5 Off-Season Deer Hunting Tips with Kirsten Godfrey

By author of Brow Tines and Backstrap

Do You Do These Five Things?

There is no off-season when it comes to whitetails. Even when deer seasons aren't in and you can't hunt them, there are things to be done. Treestand work. Food plots. Trail cameras. Habitat improvements. Bow shooting. The list goes on. If you’re serious about hunting whitetails, the work never ends. And that’s what separates the good hunters from the great ones.

Kirsten Godfrey, a Realtree extraordinaire and die-hard deer hunter, never stops. She works tirelessly during the off-season to increase her odds of success when deer season opens each fall. The following five tips are things she does from January to September to prepare for the upcoming deer season.

Find New Ground to Hunt

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1 | Find New Ground to Hunt

This is an important topic. You never know when you’re going to lose your spot to hunt. You also never know when your spot may no longer be any good for hunting. Habitat loss, particular agricultural practices and many other things can impact the hunting quality of a given property.

“One great way to prepare you for deer season is having land to hunt on,” Godfrey said. “It's nice to have one or more pieces of property to choose from. Make new connections, ask for permission to hunt on that land you always see deer on while on your way to work every morning. The worst they can say is no. [But] you could luck out. You won't if you don't ask.”

Photo credit: Melissa Godfrey

Learn the Ground You Already Hunt

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2 | Learn the Ground You Already Hunt

The more you learn about the places you hunt the more efficient you’ll be at hunting them. Scout during the off-season to get a better understanding of those places. You’ll be glad you did when the freezer is full of venison.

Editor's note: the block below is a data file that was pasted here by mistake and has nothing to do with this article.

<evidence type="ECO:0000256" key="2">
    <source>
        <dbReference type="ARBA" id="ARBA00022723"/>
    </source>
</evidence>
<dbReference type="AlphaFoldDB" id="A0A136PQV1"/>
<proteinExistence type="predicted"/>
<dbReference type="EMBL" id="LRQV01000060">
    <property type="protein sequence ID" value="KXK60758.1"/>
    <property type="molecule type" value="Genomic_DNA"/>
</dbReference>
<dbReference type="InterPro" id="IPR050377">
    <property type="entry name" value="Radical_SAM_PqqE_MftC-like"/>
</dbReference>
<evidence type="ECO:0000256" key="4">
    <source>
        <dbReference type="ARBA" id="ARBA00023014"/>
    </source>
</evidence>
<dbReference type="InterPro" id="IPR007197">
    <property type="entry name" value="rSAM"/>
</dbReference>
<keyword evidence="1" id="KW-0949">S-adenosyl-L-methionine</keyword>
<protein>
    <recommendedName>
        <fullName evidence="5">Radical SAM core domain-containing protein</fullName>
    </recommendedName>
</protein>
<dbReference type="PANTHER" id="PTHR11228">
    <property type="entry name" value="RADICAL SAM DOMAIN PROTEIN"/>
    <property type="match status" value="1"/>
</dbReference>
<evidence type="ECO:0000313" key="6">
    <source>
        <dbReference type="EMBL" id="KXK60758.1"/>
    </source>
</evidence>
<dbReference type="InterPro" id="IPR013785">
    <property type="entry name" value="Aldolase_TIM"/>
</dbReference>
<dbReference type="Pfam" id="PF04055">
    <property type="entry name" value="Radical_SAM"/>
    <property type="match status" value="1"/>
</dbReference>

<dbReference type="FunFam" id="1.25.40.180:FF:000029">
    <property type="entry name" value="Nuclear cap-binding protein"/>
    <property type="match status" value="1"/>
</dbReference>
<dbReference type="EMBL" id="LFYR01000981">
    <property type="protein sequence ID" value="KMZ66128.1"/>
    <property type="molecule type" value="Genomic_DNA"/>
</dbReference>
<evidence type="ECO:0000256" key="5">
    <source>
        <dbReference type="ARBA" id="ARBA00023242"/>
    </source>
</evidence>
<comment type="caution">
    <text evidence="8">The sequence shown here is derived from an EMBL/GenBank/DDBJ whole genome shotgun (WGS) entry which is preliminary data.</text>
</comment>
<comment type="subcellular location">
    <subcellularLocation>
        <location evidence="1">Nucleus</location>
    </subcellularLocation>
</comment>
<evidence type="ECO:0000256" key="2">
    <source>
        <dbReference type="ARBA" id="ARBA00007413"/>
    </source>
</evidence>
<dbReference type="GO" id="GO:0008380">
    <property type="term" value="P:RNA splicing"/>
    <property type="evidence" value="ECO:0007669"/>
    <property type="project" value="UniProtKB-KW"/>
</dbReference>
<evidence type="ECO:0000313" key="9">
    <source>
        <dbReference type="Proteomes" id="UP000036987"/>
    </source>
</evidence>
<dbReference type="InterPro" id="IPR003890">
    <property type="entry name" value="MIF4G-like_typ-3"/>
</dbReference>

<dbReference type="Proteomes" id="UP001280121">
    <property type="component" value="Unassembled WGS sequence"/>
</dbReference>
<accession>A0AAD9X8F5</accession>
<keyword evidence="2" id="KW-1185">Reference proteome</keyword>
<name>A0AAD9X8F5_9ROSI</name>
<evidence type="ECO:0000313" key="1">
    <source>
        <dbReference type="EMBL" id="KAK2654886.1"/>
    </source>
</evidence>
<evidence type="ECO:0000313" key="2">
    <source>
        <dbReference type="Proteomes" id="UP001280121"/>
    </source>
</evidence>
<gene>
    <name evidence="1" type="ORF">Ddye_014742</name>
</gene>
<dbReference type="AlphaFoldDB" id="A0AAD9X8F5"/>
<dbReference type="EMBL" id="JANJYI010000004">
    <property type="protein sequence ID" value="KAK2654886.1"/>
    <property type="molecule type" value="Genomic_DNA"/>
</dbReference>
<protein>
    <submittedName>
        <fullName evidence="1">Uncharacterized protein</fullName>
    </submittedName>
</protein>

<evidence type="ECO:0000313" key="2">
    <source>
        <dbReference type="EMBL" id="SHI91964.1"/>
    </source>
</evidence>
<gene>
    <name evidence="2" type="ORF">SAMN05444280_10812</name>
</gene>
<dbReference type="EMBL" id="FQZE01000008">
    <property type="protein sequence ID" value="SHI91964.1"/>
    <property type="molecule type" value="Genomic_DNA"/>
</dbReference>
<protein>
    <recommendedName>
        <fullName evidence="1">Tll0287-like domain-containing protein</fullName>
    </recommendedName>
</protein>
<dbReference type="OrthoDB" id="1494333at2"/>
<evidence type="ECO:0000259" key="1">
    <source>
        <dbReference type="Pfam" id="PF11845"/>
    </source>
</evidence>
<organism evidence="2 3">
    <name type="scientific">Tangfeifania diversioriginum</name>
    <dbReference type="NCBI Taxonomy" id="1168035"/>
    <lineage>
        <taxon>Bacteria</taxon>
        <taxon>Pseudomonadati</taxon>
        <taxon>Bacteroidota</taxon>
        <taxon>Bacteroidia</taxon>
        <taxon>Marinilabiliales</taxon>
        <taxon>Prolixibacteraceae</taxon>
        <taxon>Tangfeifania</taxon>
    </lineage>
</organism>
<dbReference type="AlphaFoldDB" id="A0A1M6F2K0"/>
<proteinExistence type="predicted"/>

“If you're a hard hunter, hunting from opening day until the last, you know how important it is to not wear out a single stand,” Godfrey said. “Once you get to know the deer, maybe one spot could be better for early season archery, and the next spot could be for modern gun. You'll come to know when to hunt and switch spots.”

Photo credit: Kirsten Godfrey

Maintain and Replace Gear

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3 | Maintain and Replace Gear

Maintenance is required regardless of where or how you hunt. Treestands. Blinds. Trail Cameras. Bows. Guns. They all need repair work and sometimes replacement. The off-season is a grand time to do such things.

“Out with the old and in with the new,” Godfrey said. “A few days before deer season is not the time to find out something is missing or broken. Inspect your gear and make sure it's not time to retire some of the things you've had for years, or the things you've been trying to make work for you. It's nice to update and treat yourself sometimes to the things you know you'll use. New hunting gear makes me eager to put it to work for my success in the woods.”

Photo credit: Kirsten Godfrey

Hone Your Craft

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4 | Hone Your Craft

Shooting your bow is crucial for success. It isn’t reasonable to believe you can go out opening day after not shooting for 11 months and 12-ring a big buck. It isn’t likely to happen. Practice even when deer season isn’t in.

“Make shooting your bow or gun a ritual,” Godfrey said. “Often times we use our gear hard for two to four months, sometimes even a few weeks, and put it away for storage. Make it a point to shoot at least every other week — especially with archery. Take up 3D target shoots at local archery shops. For guns, visit indoor or outdoor ranges. This will keep you in tune with your shooting gear, and will also boost confidence in shots you make while hunting.”

Photo credit: Melissa Godfrey

Eat Plenty of Venison

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5 | Eat Plenty of Venison

Eat healthy. Be healthy. Hunting is hard work. Treat your body right so you’ll perform to the best of your ability. And, if you kill something, eat it. That’s the right thing to do and let’s face it, you’ll need more freezer space once deer season comes back around next fall.

“Nothing prepares you better to fill the freezer with fresh venison than an empty freezer,” Godfrey said. “Clean out your freezer by trying new dishes with your venison. The internet is a wonderful world to swap and share recipes with one another. Or maybe, add a new twist to one of your favorites. After all, we hunt to put food on the table. Don't let any of it go to waste or freezer burn.”

Photo credit: Kirsten Godfrey

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